Joe Tremaine started dancing when he was 4, and hasn’t stopped since. Today, the charismatic, 6-foot-tall professional performer, master teacher, studio owner, friend of stars, and convention/competition owner can still pack a studio filled with eager students of all ages, and will certainly do so next summer at the DanceLife Teacher Conference.
I love my article [“Jivin’ With Joe,” December 2011]! You really captured the essence of who/what I am! I believe it’s one of the best articles ever written about me. Thanks so much!
Joe Tremaine is the quintessential jazz dance pro. Growing up in the New Orleans area, immersed in what he calls “the best music on Earth,” Tremaine danced his way to New York City and Europe.
For four days in July and August, dozens of master teachers, business experts, inspirational speakers, and entrepreneurs shared their secrets for success with more than 700 attendees at the latest DanceLife Teacher Conference.
By Cheryl Ossola and Karen White Are We Having Fun Yet? This summer at the DanceLife Teacher Conference I was reminded of a good practice that’s easy to forget: if you want to engage people—in just about anything—make it fun. I can thank Dance Studio Life editorial assistant Arisa White . . .
Tremaine Dance Conventions recognized Dancing With the Stars judge Carrie Ann Inaba and legendary performer Ann-Margret at its National Gala Show, held Sunday at the Renaissance Orlando at Sea World, Orlando, Florida.
Joe Tremaine, internationally known as a choreographer, teacher, and producer of dance conventions and competitions, will share his jazz teaching skills with dance teachers from across the United States at this year’s DanceLife Teacher Conference, held at the Phoenician Resort in Scottsdale, Arizona July 30 through August 2.
Mark Kanemura, a finalist on So You Think You Can Dance and a tour dancer for Lady Gaga, has joined the Tremaine Dance Convention tour as a guest teacher. A native of Oahu, Hawaii, Kanemura will be guest teacher when Tremaine visits New Orleans, Louisiana, on December 4 and Austin, Texas, on December 11.
Hip-hop specialist Tony Bellissimo has joined the roster of Tremaine Dance Conventions and Competitions as a guest faculty member.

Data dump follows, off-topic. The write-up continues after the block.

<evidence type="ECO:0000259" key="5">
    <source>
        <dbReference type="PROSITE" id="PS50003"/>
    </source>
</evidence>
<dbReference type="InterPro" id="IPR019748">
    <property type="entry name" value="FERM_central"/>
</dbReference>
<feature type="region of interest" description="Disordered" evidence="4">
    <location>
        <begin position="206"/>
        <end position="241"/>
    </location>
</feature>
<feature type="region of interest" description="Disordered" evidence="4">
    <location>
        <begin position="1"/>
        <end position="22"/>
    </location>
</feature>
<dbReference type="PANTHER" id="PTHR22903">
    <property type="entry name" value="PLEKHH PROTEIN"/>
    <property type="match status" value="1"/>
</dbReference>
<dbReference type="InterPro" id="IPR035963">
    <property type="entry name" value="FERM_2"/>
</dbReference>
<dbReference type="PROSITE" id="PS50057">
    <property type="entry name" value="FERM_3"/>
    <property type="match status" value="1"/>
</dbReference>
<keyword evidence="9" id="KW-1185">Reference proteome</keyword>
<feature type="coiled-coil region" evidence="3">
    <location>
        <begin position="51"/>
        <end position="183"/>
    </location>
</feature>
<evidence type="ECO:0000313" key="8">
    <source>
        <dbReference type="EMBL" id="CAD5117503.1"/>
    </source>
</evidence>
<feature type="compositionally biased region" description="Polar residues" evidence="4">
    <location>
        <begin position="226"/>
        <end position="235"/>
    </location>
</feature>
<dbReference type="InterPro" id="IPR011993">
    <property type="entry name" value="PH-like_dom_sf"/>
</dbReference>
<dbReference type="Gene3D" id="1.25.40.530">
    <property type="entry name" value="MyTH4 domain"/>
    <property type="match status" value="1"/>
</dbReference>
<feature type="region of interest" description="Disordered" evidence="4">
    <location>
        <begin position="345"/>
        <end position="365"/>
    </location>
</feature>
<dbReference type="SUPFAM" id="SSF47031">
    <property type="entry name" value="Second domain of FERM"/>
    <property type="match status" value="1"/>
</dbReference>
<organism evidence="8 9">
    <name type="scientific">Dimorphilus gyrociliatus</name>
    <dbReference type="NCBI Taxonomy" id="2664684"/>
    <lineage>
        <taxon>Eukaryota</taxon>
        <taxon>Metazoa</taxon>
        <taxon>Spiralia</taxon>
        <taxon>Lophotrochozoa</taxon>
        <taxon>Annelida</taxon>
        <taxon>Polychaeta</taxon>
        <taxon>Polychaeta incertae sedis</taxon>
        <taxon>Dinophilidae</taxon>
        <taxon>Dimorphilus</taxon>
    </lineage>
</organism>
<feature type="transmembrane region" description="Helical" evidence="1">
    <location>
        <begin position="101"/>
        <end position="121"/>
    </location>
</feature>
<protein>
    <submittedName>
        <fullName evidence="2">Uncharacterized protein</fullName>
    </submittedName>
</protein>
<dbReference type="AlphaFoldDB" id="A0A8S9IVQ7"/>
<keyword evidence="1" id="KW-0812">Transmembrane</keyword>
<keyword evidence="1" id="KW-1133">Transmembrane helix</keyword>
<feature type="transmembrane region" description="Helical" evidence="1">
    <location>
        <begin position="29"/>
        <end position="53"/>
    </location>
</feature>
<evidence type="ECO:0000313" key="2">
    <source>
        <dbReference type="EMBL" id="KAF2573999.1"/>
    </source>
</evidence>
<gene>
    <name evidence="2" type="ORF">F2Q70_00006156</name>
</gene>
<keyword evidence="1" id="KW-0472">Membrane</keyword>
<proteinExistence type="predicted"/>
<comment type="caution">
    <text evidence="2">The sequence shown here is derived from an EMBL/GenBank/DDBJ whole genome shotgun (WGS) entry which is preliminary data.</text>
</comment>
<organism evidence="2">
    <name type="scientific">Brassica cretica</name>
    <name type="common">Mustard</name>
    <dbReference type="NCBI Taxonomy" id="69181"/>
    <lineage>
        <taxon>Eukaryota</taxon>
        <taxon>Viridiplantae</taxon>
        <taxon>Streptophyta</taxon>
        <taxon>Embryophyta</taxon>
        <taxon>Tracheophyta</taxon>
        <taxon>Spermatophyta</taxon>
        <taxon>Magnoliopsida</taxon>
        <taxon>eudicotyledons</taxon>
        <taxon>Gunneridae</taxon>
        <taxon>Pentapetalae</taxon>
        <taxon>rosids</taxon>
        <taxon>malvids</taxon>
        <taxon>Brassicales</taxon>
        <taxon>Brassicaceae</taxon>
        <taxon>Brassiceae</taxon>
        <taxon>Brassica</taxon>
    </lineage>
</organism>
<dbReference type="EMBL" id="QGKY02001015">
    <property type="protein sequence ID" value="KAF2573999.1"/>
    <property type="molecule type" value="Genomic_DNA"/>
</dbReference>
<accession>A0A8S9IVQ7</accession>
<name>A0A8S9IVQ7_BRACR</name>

The DanceLife Teacher Conference has announced faculty members and curriculum offerings for its sessions in Scottsdale, Arizona, from July 30 to August 2, 2011.
“The Big Guns” feature some of the biggest names in the business, including John Crutchman, Brian Foley, Joe Lanteri, Tom Ralabate, Jo Rowan, Gregg Russell, Nancy and Art Stone, and Joe Tremaine. Together they share their inspiring stories of success in a very up-close and personal way. Hear about their mentors, their careers, their philosophies, and more. You’ll be touched by their candor and moved by their words of inspiration. Filmed at the 2009 DanceLife Teacher Conference, this is a unique chance to tap the expertise of some of the brightest minds in the field.
Nigel Lythgoe, the co-creator, producer, and judge of So You Think You Can Dance and former executive producer of American Idol, will receive the Tremaine Entertainer of the Year Award at the Tremaine Dance Conventions & Competitions National Finals Gala in Orlando, Florida, on July 10.
The legendary Joe Tremaine has had a tremendous impact on today’s dance world as a pro dancer, choreographer, school owner, master teacher, and an entrepreneur producing some of the largest and most respected dance events in the world. Joe shares his wisdom about success, teaching, and the life . . . his frank, inspiring, and often humorous words will move you.
Deadline is March 26 for submissions to Dancin’ Downtown, a performance and choreography competition produced by and benefiting Dancers Responding to AIDS that offers applicants the chance to be seen on the stage of the Joyce Theater in New York.
Born in America at the beginning of the 20th century, jazz dance melds the spirit of improvisation with the discipline of applied technique in a style that constantly redefines and reinvents itself. Jazz dance is seen on stages and in movies, on streets and in clubs; it is taught in dance studios and researched at universities. Its history engages both the past and present in a uniquely American way.
An energetic vibe filled the air at the DanceLife Teacher Conference last August, with 585 attendees (mostly dance teachers, with a smattering of spouses and office managers) from the United States, Canada, Italy, and Mexico enjoying the luxe accommodations of The Phoenician in Scottsdale, AZ.
There’s no single way to make a go of a life in dance. But too often, young dancers limit themselves and thus their options. Not so for Desiree Robbins of Tremaine Dance Conventions, who set out to make a living in the dance field at an early age. She carved out her unique path by getting an early start, paying attention to the professionals around her, and developing the skills needed to diversify her income. Robbins’ story shows that equal measures of creativity, perseverance, and determination can make just about anything possible.
Too often we hear about the competition between dance teachers or school owners. But with all the great ideas out there, we’d all be better off (and so would our students) if we shared our collective wisdom instead of keeping it to ourselves. Take advantage of your fellow teachers’ generosity in sharing these successful practices—you just might find that a few of them fit you and your school perfectly.
During the first week of July (2007), Boston was home to hundreds of dance school owners and teachers, along with dozens of studio staff members and dance industry vendors. The event was the first DanceLife Teacher Conference, held July 3–6 at the Park Plaza Hotel in the heart of the city’s Back Bay district.